“I just joked with them and tried to stay calm but they told me to sit so that they could see how far my pants would pull up in a sitting position,” she said.

Nazanin was told by the police that they were trying to help her so that she would not look awkward and attract the attention of men.

She received a warning for her large sunglasses, her coat, her eyeliner and her socks, which they said should be longer. She was allowed to go after she signed a letter saying she would not appear in public like that again.

But a friend, Niloofar, who responded angrily to the police when she was told to fix her head scarf, was kept in a bus for five hours.

“They want to intimidate us,” said Somayeh, 31, who was crying after she was stopped at the Mirdamad subway station. She was asked to call home and get her national ID number for the letter she was asked to sign.

A photographer who accompanied a police team said many women reacted angrily to the warnings.

The traffic police have also stopped women drivers – dragging them out of their cars to check their clothes, newspapers reported.

More on the struggle inside Iran here.

So where is the U.N.? Bashing Israel instead, of course:

In its latest report concerning the worldwide state of women’s rights, the United Nations reached only one conclusion against a nation: the “occupation of Palestine” by Israel is wrong.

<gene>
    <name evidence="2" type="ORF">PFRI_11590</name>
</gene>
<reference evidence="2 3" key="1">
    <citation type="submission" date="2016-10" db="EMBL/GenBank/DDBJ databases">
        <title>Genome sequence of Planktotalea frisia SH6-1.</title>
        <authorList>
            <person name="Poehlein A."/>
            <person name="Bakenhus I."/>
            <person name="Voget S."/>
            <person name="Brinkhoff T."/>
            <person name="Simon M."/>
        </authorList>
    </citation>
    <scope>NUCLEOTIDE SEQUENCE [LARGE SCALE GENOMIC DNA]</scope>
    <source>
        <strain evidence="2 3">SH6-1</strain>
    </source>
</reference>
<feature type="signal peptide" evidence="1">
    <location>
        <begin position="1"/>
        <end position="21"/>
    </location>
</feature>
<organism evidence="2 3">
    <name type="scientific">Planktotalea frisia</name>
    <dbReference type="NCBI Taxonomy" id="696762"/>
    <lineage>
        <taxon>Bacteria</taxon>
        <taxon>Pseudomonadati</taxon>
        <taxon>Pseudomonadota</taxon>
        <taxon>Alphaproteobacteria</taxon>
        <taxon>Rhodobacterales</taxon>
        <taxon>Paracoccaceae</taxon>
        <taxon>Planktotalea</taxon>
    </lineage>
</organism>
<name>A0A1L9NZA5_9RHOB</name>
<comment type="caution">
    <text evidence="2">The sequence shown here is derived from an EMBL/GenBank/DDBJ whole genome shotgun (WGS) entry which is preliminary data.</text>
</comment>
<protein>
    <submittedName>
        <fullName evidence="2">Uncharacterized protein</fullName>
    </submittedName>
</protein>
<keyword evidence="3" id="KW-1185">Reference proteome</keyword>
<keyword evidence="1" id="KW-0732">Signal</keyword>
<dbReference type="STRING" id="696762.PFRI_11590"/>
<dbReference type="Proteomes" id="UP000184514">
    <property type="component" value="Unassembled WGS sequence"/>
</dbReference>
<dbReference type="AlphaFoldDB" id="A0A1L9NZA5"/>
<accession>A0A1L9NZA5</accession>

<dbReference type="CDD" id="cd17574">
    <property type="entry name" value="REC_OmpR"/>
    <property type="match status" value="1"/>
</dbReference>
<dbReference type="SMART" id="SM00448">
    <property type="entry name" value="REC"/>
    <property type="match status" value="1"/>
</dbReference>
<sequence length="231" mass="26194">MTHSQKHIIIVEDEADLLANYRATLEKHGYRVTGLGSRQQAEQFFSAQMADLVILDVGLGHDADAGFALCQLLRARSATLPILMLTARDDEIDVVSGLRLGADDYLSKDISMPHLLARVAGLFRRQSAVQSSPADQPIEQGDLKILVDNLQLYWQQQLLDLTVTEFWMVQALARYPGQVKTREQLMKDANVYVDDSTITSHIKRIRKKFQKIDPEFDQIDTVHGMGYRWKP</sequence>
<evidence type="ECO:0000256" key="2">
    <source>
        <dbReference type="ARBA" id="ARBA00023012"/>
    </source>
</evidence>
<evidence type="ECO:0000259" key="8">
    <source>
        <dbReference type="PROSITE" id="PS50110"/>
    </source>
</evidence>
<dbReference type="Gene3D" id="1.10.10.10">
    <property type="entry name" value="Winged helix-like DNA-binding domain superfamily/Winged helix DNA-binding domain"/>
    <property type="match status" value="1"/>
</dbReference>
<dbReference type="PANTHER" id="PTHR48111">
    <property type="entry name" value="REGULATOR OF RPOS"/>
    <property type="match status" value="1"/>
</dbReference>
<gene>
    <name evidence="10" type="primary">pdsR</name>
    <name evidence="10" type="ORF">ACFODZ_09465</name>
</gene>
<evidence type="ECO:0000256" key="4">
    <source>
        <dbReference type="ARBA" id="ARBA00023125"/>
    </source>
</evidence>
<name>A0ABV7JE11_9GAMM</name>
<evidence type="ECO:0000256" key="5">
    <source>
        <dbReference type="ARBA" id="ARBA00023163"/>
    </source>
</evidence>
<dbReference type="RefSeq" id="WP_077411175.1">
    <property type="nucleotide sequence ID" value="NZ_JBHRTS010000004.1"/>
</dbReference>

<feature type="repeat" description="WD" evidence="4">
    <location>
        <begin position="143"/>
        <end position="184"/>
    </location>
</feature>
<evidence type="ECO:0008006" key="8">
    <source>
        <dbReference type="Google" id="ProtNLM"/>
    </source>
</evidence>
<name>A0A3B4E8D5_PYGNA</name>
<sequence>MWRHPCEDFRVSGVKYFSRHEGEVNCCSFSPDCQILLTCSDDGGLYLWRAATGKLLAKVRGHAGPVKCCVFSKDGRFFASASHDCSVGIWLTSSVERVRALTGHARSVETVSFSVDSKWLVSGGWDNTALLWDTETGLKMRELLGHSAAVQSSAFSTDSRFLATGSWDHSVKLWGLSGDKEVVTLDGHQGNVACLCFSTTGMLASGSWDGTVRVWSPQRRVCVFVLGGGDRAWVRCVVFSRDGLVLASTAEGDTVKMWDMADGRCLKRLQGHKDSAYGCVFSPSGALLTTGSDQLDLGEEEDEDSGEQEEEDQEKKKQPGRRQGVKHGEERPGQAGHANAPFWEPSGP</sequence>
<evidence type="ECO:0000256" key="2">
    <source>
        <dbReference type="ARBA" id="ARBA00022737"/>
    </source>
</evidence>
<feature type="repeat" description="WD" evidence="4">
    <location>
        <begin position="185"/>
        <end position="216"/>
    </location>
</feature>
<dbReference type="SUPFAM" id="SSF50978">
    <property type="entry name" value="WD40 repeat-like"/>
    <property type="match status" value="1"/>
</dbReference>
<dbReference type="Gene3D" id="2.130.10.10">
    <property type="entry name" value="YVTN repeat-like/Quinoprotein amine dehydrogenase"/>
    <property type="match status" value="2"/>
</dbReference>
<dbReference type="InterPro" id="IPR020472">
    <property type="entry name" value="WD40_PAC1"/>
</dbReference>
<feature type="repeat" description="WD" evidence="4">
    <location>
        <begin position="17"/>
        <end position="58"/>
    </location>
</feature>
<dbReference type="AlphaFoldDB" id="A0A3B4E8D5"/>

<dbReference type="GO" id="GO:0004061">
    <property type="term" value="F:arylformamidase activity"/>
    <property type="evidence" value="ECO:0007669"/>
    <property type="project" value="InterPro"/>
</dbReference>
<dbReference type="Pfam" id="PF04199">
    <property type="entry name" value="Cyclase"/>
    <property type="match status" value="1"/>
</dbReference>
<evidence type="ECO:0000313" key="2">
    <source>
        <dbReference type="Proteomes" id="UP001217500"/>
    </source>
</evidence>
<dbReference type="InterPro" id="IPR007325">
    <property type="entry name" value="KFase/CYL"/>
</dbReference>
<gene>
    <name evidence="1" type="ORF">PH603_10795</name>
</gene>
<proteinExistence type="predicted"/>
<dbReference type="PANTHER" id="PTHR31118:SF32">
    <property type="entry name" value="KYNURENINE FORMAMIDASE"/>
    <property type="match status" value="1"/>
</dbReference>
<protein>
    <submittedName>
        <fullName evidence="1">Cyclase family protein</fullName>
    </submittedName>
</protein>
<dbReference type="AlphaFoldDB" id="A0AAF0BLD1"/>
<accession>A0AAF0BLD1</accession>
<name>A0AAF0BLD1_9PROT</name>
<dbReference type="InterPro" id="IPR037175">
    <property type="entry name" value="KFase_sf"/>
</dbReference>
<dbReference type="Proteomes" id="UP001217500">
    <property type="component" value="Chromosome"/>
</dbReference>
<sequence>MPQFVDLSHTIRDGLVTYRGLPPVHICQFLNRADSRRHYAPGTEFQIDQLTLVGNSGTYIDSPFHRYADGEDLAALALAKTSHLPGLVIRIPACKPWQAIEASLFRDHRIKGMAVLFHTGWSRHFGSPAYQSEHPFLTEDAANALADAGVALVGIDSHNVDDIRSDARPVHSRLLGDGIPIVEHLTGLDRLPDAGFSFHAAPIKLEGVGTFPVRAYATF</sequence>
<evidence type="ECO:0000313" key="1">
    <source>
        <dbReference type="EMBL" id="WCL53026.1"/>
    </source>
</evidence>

What does that have to do with women’s rights? Good question. The UN’s Commission on the Status of Women resolution had very little to do with women’s rights, if anything at all.

The resolution, which condemned Israel for the injustices “the occupation of Palestine imposes on Palestinian women,” passed almost unanimously—by a vote of 40 to 2. It doesn’t take much to see under the surface of such rhetoric. Anne Bayefsky wrote, “Only the United States and Canada confronted the move for what it was: the hijacking of yet another UN body to spin world opinion against Israel and toward the Palestinian Authority” (National Review Online, March 19)…

…For a specifically commissioned group to target Israel while overlooking reports of harsh governmental crackdowns against women in Iran, Saudi Arabia and Sudan is preposterous. In Israel, women are not beaten or legally discriminated against for being raped, as they are in surrounding nations. The UN’s Commission on the Status of Women bilked its responsibility to promote women’s rights in exchange for an opportunity to bash Israel.

The deprived women of the world could lodge a complaint, if they were allowed freedom of speech.

And where is our State Department? Getting ready to sit down at the negotiating table with Iran.


The woman in the video posted above refused to be dragged off the street without a fight. Her brave and defiant cry is now on YouTube for all the world to see and hear. Will the world act–or will we continue to suffer from global Kitty Genovese syndrome?

(Republished from by permission of author or representative)
• Category: Ideology • Tags: Iran